Movie executives and first-time directors trudging through the snow this year at the Sundance Film Festival in Utah will find tales of pornography and sex addiction awaiting them, in a trend to show more skin at Robert Redford's annual film showcase.
Showing in theaters alongside the Steve Jobs biopic "jOBS," festival goers can catch a movie about porn star Linda Lovelace, played by Amanda Seyfried in "Lovelace," and British soft porn publishing magnate Paul Raymond, played by Steve Coogan in Michael Winterbottom's "The Look of Love."
"Sexuality and sexual relationships are an area that people are naturally interested in but it has been so taboo that there haven't been a lot of films that get into the complexities of it," Trevor Groth, the festival's director of programming, told Reuters.
"Now those audiences are hungry for them," he added, "and filmmakers are feeling confident that there's an audience for those stories."
One of the hotly anticipated premieres is comedy "Don Jon's Addiction," actor Joseph Gordon-Levitt's directorial debut about a porn addict who tries to change his ways. It opens on Friday.
Gordon-Levitt, who plays the title role leads a star-studded cast including Scarlett Johansson and Julianne Moore, who play two women who help the porn addict become less selfish.
In its 35th year, the annual Sundance Film Festival, held in the snowy streets of Park City, Utah, has become a launch pad for low-budget films and unknown stars in films that need investors.
Co-founded in 1978 by actor-director Redford, this year's 119 films were culled from 12,000 submissions. The ten-day festival, starting on January 17, showcases the films in competitions and low-key premieres that serve as an antidote to Hollywood's glittering awards season.
Sundance has also become a more star-studded affair. This year's roster is expected to bring A-listers such as Nicole Kidman and Jacki Weaver, who star in the mysterious thriller "Stoker," and Naomi Watts in the passionate drama "Two Mothers."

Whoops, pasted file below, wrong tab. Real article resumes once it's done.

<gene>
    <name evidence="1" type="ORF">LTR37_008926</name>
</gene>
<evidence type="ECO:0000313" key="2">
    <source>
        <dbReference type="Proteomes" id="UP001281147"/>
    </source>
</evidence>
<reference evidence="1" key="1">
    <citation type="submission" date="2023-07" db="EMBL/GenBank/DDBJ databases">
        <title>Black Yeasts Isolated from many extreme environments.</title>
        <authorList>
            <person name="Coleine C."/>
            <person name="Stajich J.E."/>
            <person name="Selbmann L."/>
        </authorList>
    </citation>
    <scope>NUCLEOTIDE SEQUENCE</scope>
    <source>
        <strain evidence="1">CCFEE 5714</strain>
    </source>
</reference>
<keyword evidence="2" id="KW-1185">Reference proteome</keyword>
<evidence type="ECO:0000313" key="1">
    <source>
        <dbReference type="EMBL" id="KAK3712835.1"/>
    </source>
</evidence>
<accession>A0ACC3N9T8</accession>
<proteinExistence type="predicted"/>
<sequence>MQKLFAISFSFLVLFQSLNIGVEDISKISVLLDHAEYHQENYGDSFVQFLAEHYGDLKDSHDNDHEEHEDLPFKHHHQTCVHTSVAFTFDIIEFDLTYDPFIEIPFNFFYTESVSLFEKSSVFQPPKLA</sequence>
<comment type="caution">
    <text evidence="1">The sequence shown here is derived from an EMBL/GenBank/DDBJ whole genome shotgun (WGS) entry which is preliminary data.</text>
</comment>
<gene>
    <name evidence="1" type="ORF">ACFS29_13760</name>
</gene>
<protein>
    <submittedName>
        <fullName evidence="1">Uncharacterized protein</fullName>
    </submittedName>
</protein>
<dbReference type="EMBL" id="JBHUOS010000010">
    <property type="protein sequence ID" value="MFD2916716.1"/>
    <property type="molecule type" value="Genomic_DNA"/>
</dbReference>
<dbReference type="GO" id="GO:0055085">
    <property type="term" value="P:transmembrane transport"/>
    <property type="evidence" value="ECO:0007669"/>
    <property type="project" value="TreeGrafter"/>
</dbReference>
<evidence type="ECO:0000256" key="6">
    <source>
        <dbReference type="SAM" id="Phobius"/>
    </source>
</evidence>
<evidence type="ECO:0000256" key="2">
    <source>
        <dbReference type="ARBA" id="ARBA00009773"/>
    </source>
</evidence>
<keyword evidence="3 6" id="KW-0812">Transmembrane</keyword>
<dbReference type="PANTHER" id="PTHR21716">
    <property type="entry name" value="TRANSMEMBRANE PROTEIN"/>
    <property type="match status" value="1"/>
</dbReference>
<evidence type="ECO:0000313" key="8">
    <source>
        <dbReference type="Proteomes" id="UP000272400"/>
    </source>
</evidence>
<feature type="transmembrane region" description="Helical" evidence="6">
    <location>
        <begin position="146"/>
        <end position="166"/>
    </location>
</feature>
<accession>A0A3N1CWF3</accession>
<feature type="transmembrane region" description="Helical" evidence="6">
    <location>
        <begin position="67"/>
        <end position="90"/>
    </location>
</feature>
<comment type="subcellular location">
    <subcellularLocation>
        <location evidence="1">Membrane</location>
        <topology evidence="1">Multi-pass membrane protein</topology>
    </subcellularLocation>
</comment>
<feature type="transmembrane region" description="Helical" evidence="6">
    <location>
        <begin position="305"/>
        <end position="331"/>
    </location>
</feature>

Even in death, Apple CEO Steve Jobs is the festival's biggest star. The biography "jOBS, starring Ashton Kutcher as the entrepreneur, claimed the coveted spot closing the festival.
It was selected in part because festival organizers wanted to take advantage of the late computer executive's enduring popularity, said Sundance director John Cooper. It didn't hurt that the film is already selling well with buyers, he added.
Gordon-Levitt, 31, is no stranger to Sundance, having featured in festival entries such as "Brick" in 2005 and more recently the indie comedy "(500) Days of Summer," which went on to become a box office hit in 2009.
"Sundance is more than a festival, or even an institution. It's a community," the actor said in an email. "Whether making films or watching them, Sundance folks have a deep love of cinema."
The festival helped catapult the former child star into mainstream movie roles such as "The Dark Knight Rises" and "Inception." His next film is the noir thriller "Sin City: A Dame to Kill For," alongside Clive Owen and Jessica Alba.
SEX SELLS AT "UPLIFTING" SUNDANCE
Gordon-Levitt's "Don Jon" leads a slate of films about pornography, adult entertainment and sexual relationships.
Actor James Franco, a co-star in "Lovelace," is bringing two sexually charged films - the documentary "kink," which will play in the festival's midnight slot, and S&M film "Interior. Leather Bar.," which will complete in the New Frontiers Films slot, which showcases underground films and multimedia projects.
The diverse roster of films appeals to buyers, said Lia Burman, executive vice president of acquisitions at independent film company FilmDistrict. She said "In A World," actress Lake Bell's directorial debut about a vocal coach's attempt to become a star, was getting "unbelievable buzz."
"Each Sundance seems to have themes and this one seems to have a more sexual coming-of-age trend ... a theme is either uplifting or challenging, and this one, it seems like they've chosen a more uplifting list," Burman told Reuters.
Sex isn't just reserved for the feature film categories, as director Freida Mock's "Anita" explores the impact of Anita Hill's allegations in 1991 of sexual harassment against then-U.S. Supreme Court nominee Clarence Thomas.
Documentary directors will also use the Sundance platform to shine a spotlight on bigger social issues, such as economic inequality, a topic that organizers believe would resonate closely with Americans after last year's presidential debates.
The widening income gap in America is explored by economic policy expert Robert Reich in "Inequality for All," while "99% - The Occupy Wall Street Collaborative Film," delves into the Occupy Wall Street movement.
The documentary roster will also feature R.J. Cutler's film "The World According to Dick Cheney," which profiles the former U.S. vice president, and Alex Gibney's "We Steal Secrets: The Story of Wikileaks," about the new era of information transparency.
"All the films have a certain fearlessness to all the subjects they take on," Cooper said. "That's what we're drawn to, the originality of a story."